By Corinne Murdock |
Voters are reporting on social media that they’ve received multiple ballots with different names at their address. This is not to say that these issues have been widespread, but that there are instances of voters receiving three to four different ballots addressed to different individuals.
One Maricopa County voter, Anthony Massara, told the Arizona Daily Independent that he’s received mail for multiple different voters since 2017, despite notifying the post office that none of the voters lived there. This year, the multiple misaddressed ballots he received were for a special election in Scottsdale.
State Representative Leo Biasiucci (R-Lake Havasu City) tweeted pictures of those ballots after Massara reached out to him.
“So the Arizona Secretary of State and Dems say our elections are secure,” wrote Biasiucci. “Here are 3 ballots showing up to a home in Scottsdale, Arizona that has had the same single owner for 5 years. None of those names below are his.”
So the Arizona Secretary of State and Dems say our elections are secure. Here are 3 ballots showing up to a home in Scottsdale, Arizona that has had the same single owner for 5 years. None of those names below are his. pic.twitter.com/F3aP8kQ36B
— Rep. Leo Biasiucci 🇺🇸 (@Leo4AzHouse) October 9, 2021
The state legislature recently passed a law further refining process for resolving ballots addressed incorrectly. Voters may now check a box on a flawed ballot to reflect that the addressee doesn’t reside at their address, and then mail it back to the U.S. Postal Service (USPS).
Then, USPS should return the ballot to the recorder’s office of the affiliated county. At that point, the county recorder would notify the voter that the address they’d listed was incorrect, and offer them 35 days to respond.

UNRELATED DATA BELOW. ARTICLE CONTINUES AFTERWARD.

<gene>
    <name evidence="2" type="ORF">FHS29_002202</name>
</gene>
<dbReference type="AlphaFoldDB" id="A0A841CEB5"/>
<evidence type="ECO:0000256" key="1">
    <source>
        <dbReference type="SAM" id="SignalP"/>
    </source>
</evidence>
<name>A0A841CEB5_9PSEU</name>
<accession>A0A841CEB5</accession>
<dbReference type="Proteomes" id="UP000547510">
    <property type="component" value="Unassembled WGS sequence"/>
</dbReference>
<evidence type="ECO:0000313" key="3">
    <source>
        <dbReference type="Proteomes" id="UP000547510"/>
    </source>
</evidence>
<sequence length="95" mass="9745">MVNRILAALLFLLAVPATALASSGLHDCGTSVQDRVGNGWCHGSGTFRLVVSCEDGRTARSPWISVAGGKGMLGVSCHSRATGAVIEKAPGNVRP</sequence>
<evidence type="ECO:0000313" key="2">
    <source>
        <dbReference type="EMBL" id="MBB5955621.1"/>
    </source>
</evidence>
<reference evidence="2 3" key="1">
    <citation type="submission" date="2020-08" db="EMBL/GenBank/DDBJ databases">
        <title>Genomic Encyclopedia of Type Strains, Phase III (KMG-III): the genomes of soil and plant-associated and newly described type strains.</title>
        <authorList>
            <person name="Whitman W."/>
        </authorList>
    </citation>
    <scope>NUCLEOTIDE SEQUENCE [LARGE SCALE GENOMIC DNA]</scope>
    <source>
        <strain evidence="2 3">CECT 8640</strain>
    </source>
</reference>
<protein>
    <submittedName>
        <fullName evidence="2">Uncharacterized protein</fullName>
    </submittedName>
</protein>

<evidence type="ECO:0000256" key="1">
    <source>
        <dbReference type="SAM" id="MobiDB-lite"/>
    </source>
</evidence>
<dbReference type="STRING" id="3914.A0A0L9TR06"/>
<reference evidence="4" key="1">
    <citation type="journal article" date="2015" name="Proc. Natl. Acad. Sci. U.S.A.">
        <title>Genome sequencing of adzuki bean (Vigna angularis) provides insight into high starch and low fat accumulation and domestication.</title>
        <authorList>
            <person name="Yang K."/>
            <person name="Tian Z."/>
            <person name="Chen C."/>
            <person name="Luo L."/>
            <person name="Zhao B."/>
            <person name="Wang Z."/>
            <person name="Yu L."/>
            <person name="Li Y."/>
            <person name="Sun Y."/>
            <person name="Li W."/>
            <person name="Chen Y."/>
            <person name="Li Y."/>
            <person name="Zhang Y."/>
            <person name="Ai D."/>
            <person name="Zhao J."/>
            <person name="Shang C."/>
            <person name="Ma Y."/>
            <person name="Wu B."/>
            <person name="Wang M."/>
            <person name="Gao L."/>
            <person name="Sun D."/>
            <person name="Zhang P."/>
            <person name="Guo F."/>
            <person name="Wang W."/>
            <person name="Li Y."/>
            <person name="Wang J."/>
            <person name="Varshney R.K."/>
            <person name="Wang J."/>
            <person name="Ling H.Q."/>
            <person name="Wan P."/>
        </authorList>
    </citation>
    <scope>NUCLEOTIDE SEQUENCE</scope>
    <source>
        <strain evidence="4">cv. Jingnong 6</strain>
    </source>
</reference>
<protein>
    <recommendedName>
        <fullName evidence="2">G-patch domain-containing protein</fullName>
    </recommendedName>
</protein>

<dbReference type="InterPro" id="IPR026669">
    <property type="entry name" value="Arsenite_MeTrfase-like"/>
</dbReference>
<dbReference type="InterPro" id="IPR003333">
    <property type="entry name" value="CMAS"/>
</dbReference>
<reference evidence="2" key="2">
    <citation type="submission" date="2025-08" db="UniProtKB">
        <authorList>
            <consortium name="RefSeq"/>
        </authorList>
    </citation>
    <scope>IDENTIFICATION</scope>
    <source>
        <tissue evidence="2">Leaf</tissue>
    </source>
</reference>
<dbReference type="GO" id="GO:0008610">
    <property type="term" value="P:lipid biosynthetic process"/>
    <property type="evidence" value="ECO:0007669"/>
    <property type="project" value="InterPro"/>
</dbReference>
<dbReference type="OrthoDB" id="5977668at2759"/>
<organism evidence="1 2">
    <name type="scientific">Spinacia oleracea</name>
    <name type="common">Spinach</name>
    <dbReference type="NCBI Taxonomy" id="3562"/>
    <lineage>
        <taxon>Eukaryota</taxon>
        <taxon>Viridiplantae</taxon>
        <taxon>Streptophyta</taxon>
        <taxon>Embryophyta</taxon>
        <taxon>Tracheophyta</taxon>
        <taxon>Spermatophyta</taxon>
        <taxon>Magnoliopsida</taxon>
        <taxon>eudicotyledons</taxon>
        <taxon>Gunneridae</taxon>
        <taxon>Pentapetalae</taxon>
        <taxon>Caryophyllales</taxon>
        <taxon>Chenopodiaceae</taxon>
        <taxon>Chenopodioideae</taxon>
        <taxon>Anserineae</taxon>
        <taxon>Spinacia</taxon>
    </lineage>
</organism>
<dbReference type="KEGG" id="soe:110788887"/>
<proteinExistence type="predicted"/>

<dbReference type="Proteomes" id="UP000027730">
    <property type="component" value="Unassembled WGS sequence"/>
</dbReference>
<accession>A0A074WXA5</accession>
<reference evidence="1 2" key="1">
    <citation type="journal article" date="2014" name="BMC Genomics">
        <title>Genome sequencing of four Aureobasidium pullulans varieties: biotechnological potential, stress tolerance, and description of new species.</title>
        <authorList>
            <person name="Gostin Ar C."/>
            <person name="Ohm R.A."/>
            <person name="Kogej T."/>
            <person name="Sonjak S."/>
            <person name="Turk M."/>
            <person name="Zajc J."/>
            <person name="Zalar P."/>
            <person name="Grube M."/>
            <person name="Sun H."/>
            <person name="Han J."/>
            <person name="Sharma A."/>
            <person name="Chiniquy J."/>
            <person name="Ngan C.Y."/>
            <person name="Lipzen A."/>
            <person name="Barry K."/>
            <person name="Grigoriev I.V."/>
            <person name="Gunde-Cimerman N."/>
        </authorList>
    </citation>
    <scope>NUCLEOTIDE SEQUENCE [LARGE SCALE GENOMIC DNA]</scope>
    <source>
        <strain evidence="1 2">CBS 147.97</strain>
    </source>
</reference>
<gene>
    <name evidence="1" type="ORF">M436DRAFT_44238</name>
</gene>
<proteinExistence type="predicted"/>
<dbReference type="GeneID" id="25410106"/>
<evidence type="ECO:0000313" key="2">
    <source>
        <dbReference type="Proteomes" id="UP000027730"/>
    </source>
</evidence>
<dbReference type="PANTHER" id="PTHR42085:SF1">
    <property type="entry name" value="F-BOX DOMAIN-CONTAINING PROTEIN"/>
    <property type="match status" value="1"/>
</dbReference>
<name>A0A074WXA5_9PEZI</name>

If the voter doesn’t respond after 35 days, their voter file would be marked “inactive” and no early ballots would be mailed to that voter until they update their registration. If the voter doesn’t update their registration after two federal election cycles, then they are removed from the voter rolls.
A Mohave County voter, Sherrie Row, tweeted that her daughter received two ballots in addition to hers.
“Arizona is just handing out ballets. Only one of these people live here. And mine isn’t one of these. My democratic daughter got hers +2,” wrote Row.
Arizona is just handing out ballets. Only one of these people live here. And mine isn’t one of these. My democratic daughter got hers +2 pic.twitter.com/7yGU76MBZ7
— Sherrie Row (@row_sherrie) October 9, 2021
The Arizona Senate’s Cyber Ninjas-led audit discovered over 23,300 ballots that were voted on from a prior address, according to their report last month. Maricopa County explained that these numbers likely included those that may have cast a “federal only ballot,” those who recently moved, or those who requested a temporary address.
“EXPLANATION: 1) Military and overseas voters can cast a ‘federal only ballot’ despite living outside the U.S. The address tied to their ballot would be their prior address in AZ. 2) People are allowed to move from one house to another (or even one state to another) in October and November of an election year (yes, shocking!). If the driver’s license address matches the voter registration address, they are still allowed to vote. 3) For the November General Election Maricopa County had 20,933 one-time temporary address requests. In addition, snowbirds and college students tend to have forwarding addresses when they are out of the county. 4) Mail-in ballots are not forwarded to another address.”
CLAIM: 23,344 mail-in ballots voted from a prior address.
BOTTOM LINE: Cyber Ninjas still don’t understand this is legal under federal election law. To label it a “critical” concern is either intentionally misleading or staggeringly ignorant. AZ senators should know this too.
— Maricopa County (@maricopacounty) September 24, 2021